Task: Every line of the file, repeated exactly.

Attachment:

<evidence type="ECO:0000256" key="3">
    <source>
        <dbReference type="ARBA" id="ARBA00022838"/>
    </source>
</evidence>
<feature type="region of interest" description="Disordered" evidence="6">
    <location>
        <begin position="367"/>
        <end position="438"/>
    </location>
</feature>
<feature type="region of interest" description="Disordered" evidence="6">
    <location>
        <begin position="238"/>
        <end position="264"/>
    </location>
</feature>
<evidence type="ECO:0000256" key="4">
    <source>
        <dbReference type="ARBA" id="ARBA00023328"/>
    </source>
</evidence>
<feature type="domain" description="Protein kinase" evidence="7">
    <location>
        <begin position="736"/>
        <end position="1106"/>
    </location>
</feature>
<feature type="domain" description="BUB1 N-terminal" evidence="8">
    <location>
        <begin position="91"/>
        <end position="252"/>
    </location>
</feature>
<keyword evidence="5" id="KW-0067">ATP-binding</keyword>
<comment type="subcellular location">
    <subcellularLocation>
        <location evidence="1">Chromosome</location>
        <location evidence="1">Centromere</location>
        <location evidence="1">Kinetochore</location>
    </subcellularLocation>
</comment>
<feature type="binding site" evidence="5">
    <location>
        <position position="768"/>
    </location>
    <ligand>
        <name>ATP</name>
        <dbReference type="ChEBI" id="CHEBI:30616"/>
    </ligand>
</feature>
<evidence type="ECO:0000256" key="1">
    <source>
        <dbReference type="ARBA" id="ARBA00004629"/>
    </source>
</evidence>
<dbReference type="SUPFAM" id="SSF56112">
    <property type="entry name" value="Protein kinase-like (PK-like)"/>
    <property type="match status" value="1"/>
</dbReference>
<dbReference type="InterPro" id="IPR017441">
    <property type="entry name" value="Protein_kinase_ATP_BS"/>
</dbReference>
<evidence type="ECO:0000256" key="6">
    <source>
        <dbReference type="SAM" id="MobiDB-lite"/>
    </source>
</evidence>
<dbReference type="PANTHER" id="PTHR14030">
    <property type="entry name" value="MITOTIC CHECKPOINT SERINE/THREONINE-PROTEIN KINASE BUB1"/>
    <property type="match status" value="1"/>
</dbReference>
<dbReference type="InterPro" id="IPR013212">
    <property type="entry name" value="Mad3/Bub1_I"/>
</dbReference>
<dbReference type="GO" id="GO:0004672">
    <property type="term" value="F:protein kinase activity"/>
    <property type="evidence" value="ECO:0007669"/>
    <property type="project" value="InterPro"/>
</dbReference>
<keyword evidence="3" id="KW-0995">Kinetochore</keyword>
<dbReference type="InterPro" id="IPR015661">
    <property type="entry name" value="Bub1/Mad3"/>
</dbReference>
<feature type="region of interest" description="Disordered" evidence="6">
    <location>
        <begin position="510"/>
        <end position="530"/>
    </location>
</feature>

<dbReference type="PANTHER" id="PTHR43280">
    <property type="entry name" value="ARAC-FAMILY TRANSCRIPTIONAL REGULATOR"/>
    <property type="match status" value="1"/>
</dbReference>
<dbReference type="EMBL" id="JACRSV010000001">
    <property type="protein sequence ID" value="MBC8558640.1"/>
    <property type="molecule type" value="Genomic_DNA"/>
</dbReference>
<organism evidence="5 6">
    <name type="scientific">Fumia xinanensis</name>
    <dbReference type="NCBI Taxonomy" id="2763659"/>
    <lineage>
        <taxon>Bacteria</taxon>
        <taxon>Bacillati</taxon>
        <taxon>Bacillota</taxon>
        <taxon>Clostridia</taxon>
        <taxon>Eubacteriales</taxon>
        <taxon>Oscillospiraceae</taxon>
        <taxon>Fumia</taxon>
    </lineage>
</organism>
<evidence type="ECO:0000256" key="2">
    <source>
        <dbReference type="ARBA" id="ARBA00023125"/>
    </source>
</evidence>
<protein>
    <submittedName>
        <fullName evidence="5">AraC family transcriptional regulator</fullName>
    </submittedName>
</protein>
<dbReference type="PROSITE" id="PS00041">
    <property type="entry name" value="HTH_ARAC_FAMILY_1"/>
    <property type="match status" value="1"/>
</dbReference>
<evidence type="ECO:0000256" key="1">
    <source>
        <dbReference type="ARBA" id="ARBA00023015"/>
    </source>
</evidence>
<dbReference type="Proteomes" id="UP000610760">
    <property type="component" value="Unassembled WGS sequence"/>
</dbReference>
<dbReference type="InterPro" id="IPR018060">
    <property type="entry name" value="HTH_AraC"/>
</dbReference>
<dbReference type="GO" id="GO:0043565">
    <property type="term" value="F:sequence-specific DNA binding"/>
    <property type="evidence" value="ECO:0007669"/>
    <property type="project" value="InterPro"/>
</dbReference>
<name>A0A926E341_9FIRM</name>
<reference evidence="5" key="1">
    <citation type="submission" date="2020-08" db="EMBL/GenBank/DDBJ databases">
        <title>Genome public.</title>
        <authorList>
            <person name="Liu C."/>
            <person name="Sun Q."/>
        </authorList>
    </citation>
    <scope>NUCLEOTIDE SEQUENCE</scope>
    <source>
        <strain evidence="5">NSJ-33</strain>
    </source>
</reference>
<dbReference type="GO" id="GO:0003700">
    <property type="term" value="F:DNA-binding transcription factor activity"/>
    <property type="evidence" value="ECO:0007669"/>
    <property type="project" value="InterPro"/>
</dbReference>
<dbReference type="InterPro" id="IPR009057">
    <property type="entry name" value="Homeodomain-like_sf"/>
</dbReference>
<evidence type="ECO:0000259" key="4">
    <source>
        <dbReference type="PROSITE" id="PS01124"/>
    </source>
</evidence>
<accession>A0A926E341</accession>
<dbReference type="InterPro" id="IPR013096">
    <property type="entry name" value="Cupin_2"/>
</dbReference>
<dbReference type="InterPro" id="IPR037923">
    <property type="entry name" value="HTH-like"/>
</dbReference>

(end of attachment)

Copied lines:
<evidence type="ECO:0000256" key="3">
    <source>
        <dbReference type="ARBA" id="ARBA00022838"/>
    </source>
</evidence>
<feature type="region of interest" description="Disordered" evidence="6">
    <location>
        <begin position="367"/>
        <end position="438"/>
    </location>
</feature>
<feature type="region of interest" description="Disordered" evidence="6">
    <location>
        <begin position="238"/>
        <end position="264"/>
    </location>
</feature>
<evidence type="ECO:0000256" key="4">
    <source>
        <dbReference type="ARBA" id="ARBA00023328"/>
    </source>
</evidence>
<feature type="domain" description="Protein kinase" evidence="7">
    <location>
        <begin position="736"/>
        <end position="1106"/>
    </location>
</feature>
<feature type="domain" description="BUB1 N-terminal" evidence="8">
    <location>
        <begin position="91"/>
        <end position="252"/>
    </location>
</feature>
<keyword evidence="5" id="KW-0067">ATP-binding</keyword>
<comment type="subcellular location">
    <subcellularLocation>
        <location evidence="1">Chromosome</location>
        <location evidence="1">Centromere</location>
        <location evidence="1">Kinetochore</location>
    </subcellularLocation>
</comment>
<feature type="binding site" evidence="5">
    <location>
        <position position="768"/>
    </location>
    <ligand>
        <name>ATP</name>
        <dbReference type="ChEBI" id="CHEBI:30616"/>
    </ligand>
</feature>
<evidence type="ECO:0000256" key="1">
    <source>
        <dbReference type="ARBA" id="ARBA00004629"/>
    </source>
</evidence>
<dbReference type="SUPFAM" id="SSF56112">
    <property type="entry name" value="Protein kinase-like (PK-like)"/>
    <property type="match status" value="1"/>
</dbReference>
<dbReference type="InterPro" id="IPR017441">
    <property type="entry name" value="Protein_kinase_ATP_BS"/>
</dbReference>
<evidence type="ECO:0000256" key="6">
    <source>
        <dbReference type="SAM" id="MobiDB-lite"/>
    </source>
</evidence>
<dbReference type="PANTHER" id="PTHR14030">
    <property type="entry name" value="MITOTIC CHECKPOINT SERINE/THREONINE-PROTEIN KINASE BUB1"/>
    <property type="match status" value="1"/>
</dbReference>
<dbReference type="InterPro" id="IPR013212">
    <property type="entry name" value="Mad3/Bub1_I"/>
</dbReference>
<dbReference type="GO" id="GO:0004672">
    <property type="term" value="F:protein kinase activity"/>
    <property type="evidence" value="ECO:0007669"/>
    <property type="project" value="InterPro"/>
</dbReference>
<keyword evidence="3" id="KW-0995">Kinetochore</keyword>
<dbReference type="InterPro" id="IPR015661">
    <property type="entry name" value="Bub1/Mad3"/>
</dbReference>
<feature type="region of interest" description="Disordered" evidence="6">
    <location>
        <begin position="510"/>
        <end position="530"/>
    </location>
</feature>

<dbReference type="PANTHER" id="PTHR43280">
    <property type="entry name" value="ARAC-FAMILY TRANSCRIPTIONAL REGULATOR"/>
    <property type="match status" value="1"/>
</dbReference>
<dbReference type="EMBL" id="JACRSV010000001">
    <property type="protein sequence ID" value="MBC8558640.1"/>
    <property type="molecule type" value="Genomic_DNA"/>
</dbReference>
<organism evidence="5 6">
    <name type="scientific">Fumia xinanensis</name>
    <dbReference type="NCBI Taxonomy" id="2763659"/>
    <lineage>
        <taxon>Bacteria</taxon>
        <taxon>Bacillati</taxon>
        <taxon>Bacillota</taxon>
        <taxon>Clostridia</taxon>
        <taxon>Eubacteriales</taxon>
        <taxon>Oscillospiraceae</taxon>
        <taxon>Fumia</taxon>
    </lineage>
</organism>
<evidence type="ECO:0000256" key="2">
    <source>
        <dbReference type="ARBA" id="ARBA00023125"/>
    </source>
</evidence>
<protein>
    <submittedName>
        <fullName evidence="5">AraC family transcriptional regulator</fullName>
    </submittedName>
</protein>
<dbReference type="PROSITE" id="PS00041">
    <property type="entry name" value="HTH_ARAC_FAMILY_1"/>
    <property type="match status" value="1"/>
</dbReference>
<evidence type="ECO:0000256" key="1">
    <source>
        <dbReference type="ARBA" id="ARBA00023015"/>
    </source>
</evidence>
<dbReference type="Proteomes" id="UP000610760">
    <property type="component" value="Unassembled WGS sequence"/>
</dbReference>
<dbReference type="InterPro" id="IPR018060">
    <property type="entry name" value="HTH_AraC"/>
</dbReference>
<dbReference type="GO" id="GO:0043565">
    <property type="term" value="F:sequence-specific DNA binding"/>
    <property type="evidence" value="ECO:0007669"/>
    <property type="project" value="InterPro"/>
</dbReference>
<name>A0A926E341_9FIRM</name>
<reference evidence="5" key="1">
    <citation type="submission" date="2020-08" db="EMBL/GenBank/DDBJ databases">
        <title>Genome public.</title>
        <authorList>
            <person name="Liu C."/>
            <person name="Sun Q."/>
        </authorList>
    </citation>
    <scope>NUCLEOTIDE SEQUENCE</scope>
    <source>
        <strain evidence="5">NSJ-33</strain>
    </source>
</reference>
<dbReference type="GO" id="GO:0003700">
    <property type="term" value="F:DNA-binding transcription factor activity"/>
    <property type="evidence" value="ECO:0007669"/>
    <property type="project" value="InterPro"/>
</dbReference>
<dbReference type="InterPro" id="IPR009057">
    <property type="entry name" value="Homeodomain-like_sf"/>
</dbReference>
<evidence type="ECO:0000259" key="4">
    <source>
        <dbReference type="PROSITE" id="PS01124"/>
    </source>
</evidence>
<accession>A0A926E341</accession>
<dbReference type="InterPro" id="IPR013096">
    <property type="entry name" value="Cupin_2"/>
</dbReference>
<dbReference type="InterPro" id="IPR037923">
    <property type="entry name" value="HTH-like"/>
</dbReference>